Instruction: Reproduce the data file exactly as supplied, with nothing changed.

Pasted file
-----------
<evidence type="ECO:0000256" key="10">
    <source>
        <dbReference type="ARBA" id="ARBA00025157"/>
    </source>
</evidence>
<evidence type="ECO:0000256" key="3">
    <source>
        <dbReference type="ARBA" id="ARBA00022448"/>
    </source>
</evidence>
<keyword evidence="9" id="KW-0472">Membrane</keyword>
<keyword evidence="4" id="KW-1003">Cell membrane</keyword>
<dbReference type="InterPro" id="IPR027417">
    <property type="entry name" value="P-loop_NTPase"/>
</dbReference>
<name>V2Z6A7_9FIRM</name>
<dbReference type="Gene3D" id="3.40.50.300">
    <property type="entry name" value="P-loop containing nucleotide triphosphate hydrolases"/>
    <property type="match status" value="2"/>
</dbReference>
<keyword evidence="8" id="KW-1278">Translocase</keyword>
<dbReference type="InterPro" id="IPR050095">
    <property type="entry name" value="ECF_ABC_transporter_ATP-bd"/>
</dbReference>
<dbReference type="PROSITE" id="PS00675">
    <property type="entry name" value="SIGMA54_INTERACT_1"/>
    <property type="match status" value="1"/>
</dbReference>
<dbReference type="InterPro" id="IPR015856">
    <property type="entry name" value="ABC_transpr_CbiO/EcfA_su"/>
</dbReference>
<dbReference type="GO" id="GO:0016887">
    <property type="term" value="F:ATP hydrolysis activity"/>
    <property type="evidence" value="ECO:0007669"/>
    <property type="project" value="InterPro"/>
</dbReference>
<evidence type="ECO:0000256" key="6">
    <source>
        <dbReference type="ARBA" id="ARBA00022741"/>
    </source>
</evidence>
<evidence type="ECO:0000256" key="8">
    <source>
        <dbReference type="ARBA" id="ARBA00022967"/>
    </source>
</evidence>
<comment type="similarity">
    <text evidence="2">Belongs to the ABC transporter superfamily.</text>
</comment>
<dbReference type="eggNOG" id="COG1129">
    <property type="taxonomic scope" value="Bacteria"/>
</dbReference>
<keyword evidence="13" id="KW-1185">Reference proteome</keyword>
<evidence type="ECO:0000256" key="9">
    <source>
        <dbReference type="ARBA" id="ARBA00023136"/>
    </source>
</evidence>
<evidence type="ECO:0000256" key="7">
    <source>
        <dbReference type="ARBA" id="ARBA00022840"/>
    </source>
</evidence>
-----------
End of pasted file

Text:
<evidence type="ECO:0000256" key="10">
    <source>
        <dbReference type="ARBA" id="ARBA00025157"/>
    </source>
</evidence>
<evidence type="ECO:0000256" key="3">
    <source>
        <dbReference type="ARBA" id="ARBA00022448"/>
    </source>
</evidence>
<keyword evidence="9" id="KW-0472">Membrane</keyword>
<keyword evidence="4" id="KW-1003">Cell membrane</keyword>
<dbReference type="InterPro" id="IPR027417">
    <property type="entry name" value="P-loop_NTPase"/>
</dbReference>
<name>V2Z6A7_9FIRM</name>
<dbReference type="Gene3D" id="3.40.50.300">
    <property type="entry name" value="P-loop containing nucleotide triphosphate hydrolases"/>
    <property type="match status" value="2"/>
</dbReference>
<keyword evidence="8" id="KW-1278">Translocase</keyword>
<dbReference type="InterPro" id="IPR050095">
    <property type="entry name" value="ECF_ABC_transporter_ATP-bd"/>
</dbReference>
<dbReference type="PROSITE" id="PS00675">
    <property type="entry name" value="SIGMA54_INTERACT_1"/>
    <property type="match status" value="1"/>
</dbReference>
<dbReference type="InterPro" id="IPR015856">
    <property type="entry name" value="ABC_transpr_CbiO/EcfA_su"/>
</dbReference>
<dbReference type="GO" id="GO:0016887">
    <property type="term" value="F:ATP hydrolysis activity"/>
    <property type="evidence" value="ECO:0007669"/>
    <property type="project" value="InterPro"/>
</dbReference>
<evidence type="ECO:0000256" key="6">
    <source>
        <dbReference type="ARBA" id="ARBA00022741"/>
    </source>
</evidence>
<evidence type="ECO:0000256" key="8">
    <source>
        <dbReference type="ARBA" id="ARBA00022967"/>
    </source>
</evidence>
<comment type="similarity">
    <text evidence="2">Belongs to the ABC transporter superfamily.</text>
</comment>
<dbReference type="eggNOG" id="COG1129">
    <property type="taxonomic scope" value="Bacteria"/>
</dbReference>
<keyword evidence="13" id="KW-1185">Reference proteome</keyword>
<evidence type="ECO:0000256" key="9">
    <source>
        <dbReference type="ARBA" id="ARBA00023136"/>
    </source>
</evidence>
<evidence type="ECO:0000256" key="7">
    <source>
        <dbReference type="ARBA" id="ARBA00022840"/>
    </source>
</evidence>